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I have a set of points $x_i=\left(i-\frac{1}{2}\right)\Delta x$, for $i=1,...,N$ and the value of a function $f(x)=f(x_i)=f_i$ evaluated at the points $x_i$.

I would like to numerically integrate $f$ from $0$ to $N\Delta x$, i.e.,

$$ \int_0^{N\Delta x}{f(x)dx} $$

Since my points $x_i$ are not endpoints, I can't use the trapezoidal rule, Simpsons rule etc. I tried to use the midpoint rule:

$$ \int_0^{N\Delta x}{f(x)dx}\approx \Delta x\cdot\sum_{i=1}^{N}{f(x_i)} $$

However, the error in the midpoint rule is too big. I would like a better numerical method for the open interval I have, but I am struggling with the open Newton-Cotes formulas given, because the step size of this formulas does not match with what I have. Any suggestions to how should I begin to approach it?

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Simpson's Rule would become $$\int_{-\frac32}^{\frac32}f(x)dx\approx\frac98f(-1)+\frac34f(0)+\frac98f(1)$$ I may post better results when I get off of work.

EDIT: Home again, so here goes: $$f(0)=\int_{-\frac12}^{\frac12}f(x)dx-\frac{1}{24}f^{(2)}(\xi)$$ $$f\left(-\frac12\right)+f\left(-\frac12\right)=\int_{-1}^{1}f(x)dx-\frac{1}{12}f^{(2)}(\xi)$$ $$\frac98f(-1)+\frac34f(0)+\frac98f(1)=\int_{-\frac32}^{\frac32}f(x)dx-\frac{21}{640}f^{(4)}(\xi)$$ $$\frac{13}{12}f\left(-\frac32\right)+\frac{11}{12}f\left(-\frac12\right)+\frac{11}{12}f\left(\frac12\right)+\frac{13}{12}f\left(\frac32\right)=\int_{-2}^{2}f(x)dx-\frac{103}{1440}f^{(4)}(\xi)$$ $$\frac{1375}{1152}f(-2)+\frac{125}{288}f(-1)+\frac{335}{192}f(0)+\frac{125}{288}f(1)+\frac{1375}{1152}f(2)=\int_{-\frac52}^{\frac52}f(x)dx-\frac{5575}{193536}f^{(6)}(\xi)$$ $$\frac{741}{640}f\left(-\frac52\right)+\frac{417}{640}f\left(-\frac32\right)+\frac{381}{320}f\left(-\frac12\right)+\frac{381}{320}f\left(\frac12\right)+\frac{417}{640}f\left(\frac32\right)+\frac{741}{640}f\left(\frac52\right)=\int_{-3}^{3}f(x)dx-\frac{1111}{17920}f^{(6)}(\xi)$$ You can get these formulas by just solving $N$ equations in $N$ unknowns for them to be exact for polynomials of degree up to $N-1$. If the number of intervals is not divisible by $3$ one or two copies of the $4$ point formula could be used so as to match the number of intervals much like the usage of Simpson's $3/8$ rule along with his $1/3$ rule when the number of intervals is odd.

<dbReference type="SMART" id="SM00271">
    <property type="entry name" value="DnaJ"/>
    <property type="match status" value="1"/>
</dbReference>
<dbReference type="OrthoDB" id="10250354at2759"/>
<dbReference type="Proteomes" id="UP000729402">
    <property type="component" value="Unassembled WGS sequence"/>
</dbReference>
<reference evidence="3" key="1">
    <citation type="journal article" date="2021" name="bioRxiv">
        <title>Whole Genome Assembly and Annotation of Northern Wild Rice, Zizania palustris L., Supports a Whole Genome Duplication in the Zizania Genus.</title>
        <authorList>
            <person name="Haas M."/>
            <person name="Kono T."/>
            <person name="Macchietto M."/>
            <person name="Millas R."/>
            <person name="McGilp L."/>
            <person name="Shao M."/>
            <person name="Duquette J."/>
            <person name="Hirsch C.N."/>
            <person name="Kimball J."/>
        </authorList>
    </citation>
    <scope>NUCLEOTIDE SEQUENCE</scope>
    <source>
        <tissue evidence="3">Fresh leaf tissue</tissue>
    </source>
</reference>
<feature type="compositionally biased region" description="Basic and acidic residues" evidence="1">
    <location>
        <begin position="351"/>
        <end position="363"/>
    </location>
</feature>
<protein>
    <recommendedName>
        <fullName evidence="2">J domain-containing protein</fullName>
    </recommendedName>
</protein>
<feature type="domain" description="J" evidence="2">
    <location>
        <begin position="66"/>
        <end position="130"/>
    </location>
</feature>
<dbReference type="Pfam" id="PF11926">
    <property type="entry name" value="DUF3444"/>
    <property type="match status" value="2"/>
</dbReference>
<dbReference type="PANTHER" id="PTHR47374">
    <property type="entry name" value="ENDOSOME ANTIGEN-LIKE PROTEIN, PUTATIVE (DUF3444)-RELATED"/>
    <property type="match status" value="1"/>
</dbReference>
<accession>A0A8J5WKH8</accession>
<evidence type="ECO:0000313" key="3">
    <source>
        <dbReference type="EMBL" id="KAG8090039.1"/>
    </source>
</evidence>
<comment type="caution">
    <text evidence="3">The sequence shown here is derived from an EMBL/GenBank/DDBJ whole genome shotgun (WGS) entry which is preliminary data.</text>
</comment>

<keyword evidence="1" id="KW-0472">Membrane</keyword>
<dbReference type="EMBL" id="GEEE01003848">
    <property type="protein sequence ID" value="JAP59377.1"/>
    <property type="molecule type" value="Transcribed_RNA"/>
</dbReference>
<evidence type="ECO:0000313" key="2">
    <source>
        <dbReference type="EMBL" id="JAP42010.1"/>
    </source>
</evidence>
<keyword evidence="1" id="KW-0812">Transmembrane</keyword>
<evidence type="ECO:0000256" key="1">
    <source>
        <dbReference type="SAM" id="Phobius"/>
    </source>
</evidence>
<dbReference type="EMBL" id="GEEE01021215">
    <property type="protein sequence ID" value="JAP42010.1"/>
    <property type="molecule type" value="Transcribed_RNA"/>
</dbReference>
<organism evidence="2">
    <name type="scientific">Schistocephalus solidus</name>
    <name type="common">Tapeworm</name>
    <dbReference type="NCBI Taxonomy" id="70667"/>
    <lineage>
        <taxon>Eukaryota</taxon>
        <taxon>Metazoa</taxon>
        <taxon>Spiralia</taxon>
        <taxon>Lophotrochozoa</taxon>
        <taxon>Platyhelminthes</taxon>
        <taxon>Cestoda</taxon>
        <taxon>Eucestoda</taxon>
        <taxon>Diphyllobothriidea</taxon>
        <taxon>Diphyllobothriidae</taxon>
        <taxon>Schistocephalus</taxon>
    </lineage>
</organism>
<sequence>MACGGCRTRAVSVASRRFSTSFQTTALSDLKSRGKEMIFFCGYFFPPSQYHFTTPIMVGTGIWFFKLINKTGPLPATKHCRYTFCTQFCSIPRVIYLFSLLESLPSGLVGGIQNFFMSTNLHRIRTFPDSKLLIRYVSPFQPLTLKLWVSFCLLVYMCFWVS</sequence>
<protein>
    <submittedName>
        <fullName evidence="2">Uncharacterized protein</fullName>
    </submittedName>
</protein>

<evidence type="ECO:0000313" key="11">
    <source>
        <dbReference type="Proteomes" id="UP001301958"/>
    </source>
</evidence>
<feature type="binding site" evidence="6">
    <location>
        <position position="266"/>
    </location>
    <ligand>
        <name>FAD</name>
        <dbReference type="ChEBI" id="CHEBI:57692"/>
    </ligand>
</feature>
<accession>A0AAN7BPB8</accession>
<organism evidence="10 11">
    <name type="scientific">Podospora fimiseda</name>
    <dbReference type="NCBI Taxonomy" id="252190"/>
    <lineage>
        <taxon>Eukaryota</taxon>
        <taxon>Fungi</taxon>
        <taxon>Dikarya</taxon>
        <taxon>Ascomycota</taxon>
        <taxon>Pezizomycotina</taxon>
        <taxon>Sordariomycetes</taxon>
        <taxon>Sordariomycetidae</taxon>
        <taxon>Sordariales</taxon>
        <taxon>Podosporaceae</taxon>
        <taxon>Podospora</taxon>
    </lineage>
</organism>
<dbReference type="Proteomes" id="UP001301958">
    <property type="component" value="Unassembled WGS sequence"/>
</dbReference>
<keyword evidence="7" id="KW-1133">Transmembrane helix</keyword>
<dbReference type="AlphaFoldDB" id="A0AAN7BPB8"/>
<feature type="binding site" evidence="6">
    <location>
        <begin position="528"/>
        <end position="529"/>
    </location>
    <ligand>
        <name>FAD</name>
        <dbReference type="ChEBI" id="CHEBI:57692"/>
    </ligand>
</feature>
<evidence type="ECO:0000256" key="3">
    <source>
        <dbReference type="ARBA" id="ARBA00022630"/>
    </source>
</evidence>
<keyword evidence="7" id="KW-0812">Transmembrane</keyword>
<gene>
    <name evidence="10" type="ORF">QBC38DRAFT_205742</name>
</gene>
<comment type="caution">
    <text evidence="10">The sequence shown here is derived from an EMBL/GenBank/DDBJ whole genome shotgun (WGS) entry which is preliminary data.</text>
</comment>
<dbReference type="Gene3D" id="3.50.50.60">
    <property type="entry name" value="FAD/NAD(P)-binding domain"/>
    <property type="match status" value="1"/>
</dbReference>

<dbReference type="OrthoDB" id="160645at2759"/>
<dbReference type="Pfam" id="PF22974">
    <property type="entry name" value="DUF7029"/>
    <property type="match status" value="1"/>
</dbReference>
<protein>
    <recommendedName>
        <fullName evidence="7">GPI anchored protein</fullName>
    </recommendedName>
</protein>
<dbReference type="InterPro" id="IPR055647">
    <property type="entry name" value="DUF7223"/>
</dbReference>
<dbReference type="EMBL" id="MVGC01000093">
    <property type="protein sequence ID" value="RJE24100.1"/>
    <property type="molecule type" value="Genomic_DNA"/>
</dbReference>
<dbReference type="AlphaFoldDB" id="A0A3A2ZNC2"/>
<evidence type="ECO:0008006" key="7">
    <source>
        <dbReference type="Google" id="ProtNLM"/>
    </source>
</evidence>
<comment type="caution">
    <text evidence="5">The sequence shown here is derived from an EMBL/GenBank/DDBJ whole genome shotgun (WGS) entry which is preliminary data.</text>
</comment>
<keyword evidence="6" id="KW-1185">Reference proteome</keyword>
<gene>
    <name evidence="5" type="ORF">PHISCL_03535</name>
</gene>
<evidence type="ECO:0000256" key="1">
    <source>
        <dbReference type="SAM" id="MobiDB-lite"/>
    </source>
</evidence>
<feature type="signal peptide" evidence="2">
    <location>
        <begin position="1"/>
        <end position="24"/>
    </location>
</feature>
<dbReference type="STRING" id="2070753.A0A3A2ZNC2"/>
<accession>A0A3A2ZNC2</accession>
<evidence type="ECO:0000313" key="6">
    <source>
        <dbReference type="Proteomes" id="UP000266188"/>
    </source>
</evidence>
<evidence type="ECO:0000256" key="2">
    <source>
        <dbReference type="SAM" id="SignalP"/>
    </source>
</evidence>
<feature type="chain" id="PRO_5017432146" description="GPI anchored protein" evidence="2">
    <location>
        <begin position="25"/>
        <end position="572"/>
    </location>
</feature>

I didn't show the $7$ point formula because it has some negative weights, indicating an error-magnifying formula. If you want higher-order formulas you might be better off using formulas that use least-squares fits to the data with less than the highest-order possible polynomial. Due to the lateness of the hour I haven't derived any of these.

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  • $\begingroup$ This is not very clear to me. Isn't Simpson's Rule a closed Newton-Cotes formula? i.e., shouldn't I use the points in the extreme of the interval? And changing the limits of integration doesn't change the value of the integral? $\endgroup$ – Thales Dec 19 '17 at 2:46
  • $\begingroup$ I named it after Simpson because it uses the value at 3 equally-spaced points and has error $O(h^4)$. But note that it uses the values of $f(x)$ at the midpoints of the intervals $\left[-\frac32,-\frac12\right]$, $\left[-\frac2,\frac12\right]$, and $\left[\frac12,-\frac32\right]$, just as required. I will post some more formulas with error terms assumed proportional to the first constant derivative of the lowest order polynomial for which they are not exact. $\endgroup$ – user5713492 Dec 19 '17 at 7:04
  • $\begingroup$ Could you hint how did you derived the expressions for the error term? $\endgroup$ – Thales Feb 16 '18 at 22:53
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    $\begingroup$ Since the formulas are interpolatory by construction the $n$-point formula is exact for polynomials of degree $n-1$ and also of degree $n$ if $n$ is odd due to their symmetry. It can be shown that $\text{error}\le Cf^{(m)}(\xi)$ if $m$ is the first degree for which the formula isn't exact. I have assumed that $\text{error}=Cf^{(m)}(\xi)$ even though I have constructed an example where this isn't true. But on the assumption I just plugged in $f(x)=x^m$ and found the value of $C$. $\endgroup$ – user5713492 Feb 17 '18 at 0:11

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